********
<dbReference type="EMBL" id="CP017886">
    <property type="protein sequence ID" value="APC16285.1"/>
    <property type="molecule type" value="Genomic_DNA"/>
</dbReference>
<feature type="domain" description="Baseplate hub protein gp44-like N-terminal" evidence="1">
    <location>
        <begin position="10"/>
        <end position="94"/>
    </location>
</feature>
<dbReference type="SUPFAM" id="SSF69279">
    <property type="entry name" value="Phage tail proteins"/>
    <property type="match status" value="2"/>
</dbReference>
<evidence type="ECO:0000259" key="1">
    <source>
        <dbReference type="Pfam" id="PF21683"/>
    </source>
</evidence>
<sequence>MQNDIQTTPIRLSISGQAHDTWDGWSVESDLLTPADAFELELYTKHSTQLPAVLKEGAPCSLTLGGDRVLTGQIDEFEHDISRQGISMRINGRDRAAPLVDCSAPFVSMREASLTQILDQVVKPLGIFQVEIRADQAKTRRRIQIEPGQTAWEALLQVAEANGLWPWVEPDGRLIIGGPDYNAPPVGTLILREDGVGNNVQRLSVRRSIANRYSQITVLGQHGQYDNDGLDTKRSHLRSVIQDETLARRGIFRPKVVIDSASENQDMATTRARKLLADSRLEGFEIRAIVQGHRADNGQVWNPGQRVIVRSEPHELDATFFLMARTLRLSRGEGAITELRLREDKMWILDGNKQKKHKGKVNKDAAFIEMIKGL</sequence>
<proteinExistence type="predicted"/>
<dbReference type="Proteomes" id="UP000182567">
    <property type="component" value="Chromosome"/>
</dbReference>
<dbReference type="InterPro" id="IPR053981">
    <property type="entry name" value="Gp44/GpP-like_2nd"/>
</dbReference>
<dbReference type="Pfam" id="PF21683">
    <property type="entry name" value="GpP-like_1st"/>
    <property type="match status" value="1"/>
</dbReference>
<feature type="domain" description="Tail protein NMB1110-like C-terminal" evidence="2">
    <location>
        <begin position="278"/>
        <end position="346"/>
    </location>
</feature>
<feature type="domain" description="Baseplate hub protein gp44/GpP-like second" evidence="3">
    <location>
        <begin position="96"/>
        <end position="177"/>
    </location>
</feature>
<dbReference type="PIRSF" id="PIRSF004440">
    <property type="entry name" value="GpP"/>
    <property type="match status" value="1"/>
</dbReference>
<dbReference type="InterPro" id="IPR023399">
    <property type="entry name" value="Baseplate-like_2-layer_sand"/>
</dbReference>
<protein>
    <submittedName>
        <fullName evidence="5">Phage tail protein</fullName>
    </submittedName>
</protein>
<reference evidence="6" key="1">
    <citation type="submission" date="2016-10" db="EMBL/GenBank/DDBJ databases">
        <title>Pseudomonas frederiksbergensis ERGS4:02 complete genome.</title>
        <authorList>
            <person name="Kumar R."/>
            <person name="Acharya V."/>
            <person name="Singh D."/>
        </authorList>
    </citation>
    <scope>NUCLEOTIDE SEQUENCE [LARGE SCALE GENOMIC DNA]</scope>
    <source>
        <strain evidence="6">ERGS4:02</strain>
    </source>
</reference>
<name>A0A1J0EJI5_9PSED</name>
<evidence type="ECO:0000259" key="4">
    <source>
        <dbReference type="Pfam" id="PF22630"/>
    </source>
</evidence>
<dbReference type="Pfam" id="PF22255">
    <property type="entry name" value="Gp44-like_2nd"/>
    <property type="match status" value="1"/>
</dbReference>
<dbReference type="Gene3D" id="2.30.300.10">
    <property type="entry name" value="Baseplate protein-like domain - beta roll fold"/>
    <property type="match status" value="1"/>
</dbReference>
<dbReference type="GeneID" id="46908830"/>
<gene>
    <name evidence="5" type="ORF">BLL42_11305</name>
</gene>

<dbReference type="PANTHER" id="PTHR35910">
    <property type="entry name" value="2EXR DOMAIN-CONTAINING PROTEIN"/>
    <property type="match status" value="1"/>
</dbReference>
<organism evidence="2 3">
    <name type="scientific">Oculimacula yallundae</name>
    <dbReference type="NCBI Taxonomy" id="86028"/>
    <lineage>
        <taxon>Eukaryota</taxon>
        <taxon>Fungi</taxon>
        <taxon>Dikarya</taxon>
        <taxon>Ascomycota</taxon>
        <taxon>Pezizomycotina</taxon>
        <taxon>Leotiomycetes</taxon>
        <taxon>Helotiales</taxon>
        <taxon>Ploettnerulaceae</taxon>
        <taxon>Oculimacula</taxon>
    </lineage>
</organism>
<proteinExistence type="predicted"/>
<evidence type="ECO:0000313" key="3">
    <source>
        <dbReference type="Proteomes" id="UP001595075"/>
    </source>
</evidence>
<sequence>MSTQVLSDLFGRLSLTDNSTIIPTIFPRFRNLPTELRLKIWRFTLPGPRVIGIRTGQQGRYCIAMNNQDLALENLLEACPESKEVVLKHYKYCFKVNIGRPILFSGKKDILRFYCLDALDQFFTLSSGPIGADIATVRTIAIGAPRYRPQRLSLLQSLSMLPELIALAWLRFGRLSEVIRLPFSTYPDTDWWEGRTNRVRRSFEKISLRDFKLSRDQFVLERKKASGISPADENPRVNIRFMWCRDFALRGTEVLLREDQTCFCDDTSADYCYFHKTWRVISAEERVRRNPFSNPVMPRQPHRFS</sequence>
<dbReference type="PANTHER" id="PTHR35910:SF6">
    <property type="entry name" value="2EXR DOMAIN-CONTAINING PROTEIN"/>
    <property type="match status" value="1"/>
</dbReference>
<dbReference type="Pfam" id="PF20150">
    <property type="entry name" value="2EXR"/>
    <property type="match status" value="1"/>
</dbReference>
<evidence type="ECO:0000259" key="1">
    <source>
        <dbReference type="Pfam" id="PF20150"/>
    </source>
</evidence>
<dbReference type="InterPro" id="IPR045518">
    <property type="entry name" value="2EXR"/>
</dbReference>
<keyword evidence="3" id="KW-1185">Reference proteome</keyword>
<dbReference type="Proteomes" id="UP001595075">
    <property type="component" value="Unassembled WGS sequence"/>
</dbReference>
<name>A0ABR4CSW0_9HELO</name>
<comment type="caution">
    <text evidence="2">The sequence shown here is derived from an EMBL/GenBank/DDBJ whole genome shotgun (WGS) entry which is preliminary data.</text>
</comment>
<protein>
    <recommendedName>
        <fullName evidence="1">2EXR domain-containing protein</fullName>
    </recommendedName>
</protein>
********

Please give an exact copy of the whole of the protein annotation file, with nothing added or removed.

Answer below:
<dbReference type="EMBL" id="CP017886">
    <property type="protein sequence ID" value="APC16285.1"/>
    <property type="molecule type" value="Genomic_DNA"/>
</dbReference>
<feature type="domain" description="Baseplate hub protein gp44-like N-terminal" evidence="1">
    <location>
        <begin position="10"/>
        <end position="94"/>
    </location>
</feature>
<dbReference type="SUPFAM" id="SSF69279">
    <property type="entry name" value="Phage tail proteins"/>
    <property type="match status" value="2"/>
</dbReference>
<evidence type="ECO:0000259" key="1">
    <source>
        <dbReference type="Pfam" id="PF21683"/>
    </source>
</evidence>
<sequence>MQNDIQTTPIRLSISGQAHDTWDGWSVESDLLTPADAFELELYTKHSTQLPAVLKEGAPCSLTLGGDRVLTGQIDEFEHDISRQGISMRINGRDRAAPLVDCSAPFVSMREASLTQILDQVVKPLGIFQVEIRADQAKTRRRIQIEPGQTAWEALLQVAEANGLWPWVEPDGRLIIGGPDYNAPPVGTLILREDGVGNNVQRLSVRRSIANRYSQITVLGQHGQYDNDGLDTKRSHLRSVIQDETLARRGIFRPKVVIDSASENQDMATTRARKLLADSRLEGFEIRAIVQGHRADNGQVWNPGQRVIVRSEPHELDATFFLMARTLRLSRGEGAITELRLREDKMWILDGNKQKKHKGKVNKDAAFIEMIKGL</sequence>
<proteinExistence type="predicted"/>
<dbReference type="Proteomes" id="UP000182567">
    <property type="component" value="Chromosome"/>
</dbReference>
<dbReference type="InterPro" id="IPR053981">
    <property type="entry name" value="Gp44/GpP-like_2nd"/>
</dbReference>
<dbReference type="Pfam" id="PF21683">
    <property type="entry name" value="GpP-like_1st"/>
    <property type="match status" value="1"/>
</dbReference>
<feature type="domain" description="Tail protein NMB1110-like C-terminal" evidence="2">
    <location>
        <begin position="278"/>
        <end position="346"/>
    </location>
</feature>
<feature type="domain" description="Baseplate hub protein gp44/GpP-like second" evidence="3">
    <location>
        <begin position="96"/>
        <end position="177"/>
    </location>
</feature>
<dbReference type="PIRSF" id="PIRSF004440">
    <property type="entry name" value="GpP"/>
    <property type="match status" value="1"/>
</dbReference>
<dbReference type="InterPro" id="IPR023399">
    <property type="entry name" value="Baseplate-like_2-layer_sand"/>
</dbReference>
<protein>
    <submittedName>
        <fullName evidence="5">Phage tail protein</fullName>
    </submittedName>
</protein>
<reference evidence="6" key="1">
    <citation type="submission" date="2016-10" db="EMBL/GenBank/DDBJ databases">
        <title>Pseudomonas frederiksbergensis ERGS4:02 complete genome.</title>
        <authorList>
            <person name="Kumar R."/>
            <person name="Acharya V."/>
            <person name="Singh D."/>
        </authorList>
    </citation>
    <scope>NUCLEOTIDE SEQUENCE [LARGE SCALE GENOMIC DNA]</scope>
    <source>
        <strain evidence="6">ERGS4:02</strain>
    </source>
</reference>
<name>A0A1J0EJI5_9PSED</name>
<evidence type="ECO:0000259" key="4">
    <source>
        <dbReference type="Pfam" id="PF22630"/>
    </source>
</evidence>
<dbReference type="Pfam" id="PF22255">
    <property type="entry name" value="Gp44-like_2nd"/>
    <property type="match status" value="1"/>
</dbReference>
<dbReference type="Gene3D" id="2.30.300.10">
    <property type="entry name" value="Baseplate protein-like domain - beta roll fold"/>
    <property type="match status" value="1"/>
</dbReference>
<dbReference type="GeneID" id="46908830"/>
<gene>
    <name evidence="5" type="ORF">BLL42_11305</name>
</gene>

<dbReference type="PANTHER" id="PTHR35910">
    <property type="entry name" value="2EXR DOMAIN-CONTAINING PROTEIN"/>
    <property type="match status" value="1"/>
</dbReference>
<organism evidence="2 3">
    <name type="scientific">Oculimacula yallundae</name>
    <dbReference type="NCBI Taxonomy" id="86028"/>
    <lineage>
        <taxon>Eukaryota</taxon>
        <taxon>Fungi</taxon>
        <taxon>Dikarya</taxon>
        <taxon>Ascomycota</taxon>
        <taxon>Pezizomycotina</taxon>
        <taxon>Leotiomycetes</taxon>
        <taxon>Helotiales</taxon>
        <taxon>Ploettnerulaceae</taxon>
        <taxon>Oculimacula</taxon>
    </lineage>
</organism>
<proteinExistence type="predicted"/>
<evidence type="ECO:0000313" key="3">
    <source>
        <dbReference type="Proteomes" id="UP001595075"/>
    </source>
</evidence>
<sequence>MSTQVLSDLFGRLSLTDNSTIIPTIFPRFRNLPTELRLKIWRFTLPGPRVIGIRTGQQGRYCIAMNNQDLALENLLEACPESKEVVLKHYKYCFKVNIGRPILFSGKKDILRFYCLDALDQFFTLSSGPIGADIATVRTIAIGAPRYRPQRLSLLQSLSMLPELIALAWLRFGRLSEVIRLPFSTYPDTDWWEGRTNRVRRSFEKISLRDFKLSRDQFVLERKKASGISPADENPRVNIRFMWCRDFALRGTEVLLREDQTCFCDDTSADYCYFHKTWRVISAEERVRRNPFSNPVMPRQPHRFS</sequence>
<dbReference type="PANTHER" id="PTHR35910:SF6">
    <property type="entry name" value="2EXR DOMAIN-CONTAINING PROTEIN"/>
    <property type="match status" value="1"/>
</dbReference>
<dbReference type="Pfam" id="PF20150">
    <property type="entry name" value="2EXR"/>
    <property type="match status" value="1"/>
</dbReference>
<evidence type="ECO:0000259" key="1">
    <source>
        <dbReference type="Pfam" id="PF20150"/>
    </source>
</evidence>
<dbReference type="InterPro" id="IPR045518">
    <property type="entry name" value="2EXR"/>
</dbReference>
<keyword evidence="3" id="KW-1185">Reference proteome</keyword>
<dbReference type="Proteomes" id="UP001595075">
    <property type="component" value="Unassembled WGS sequence"/>
</dbReference>
<name>A0ABR4CSW0_9HELO</name>
<comment type="caution">
    <text evidence="2">The sequence shown here is derived from an EMBL/GenBank/DDBJ whole genome shotgun (WGS) entry which is preliminary data.</text>
</comment>
<protein>
    <recommendedName>
        <fullName evidence="1">2EXR domain-containing protein</fullName>
    </recommendedName>
</protein>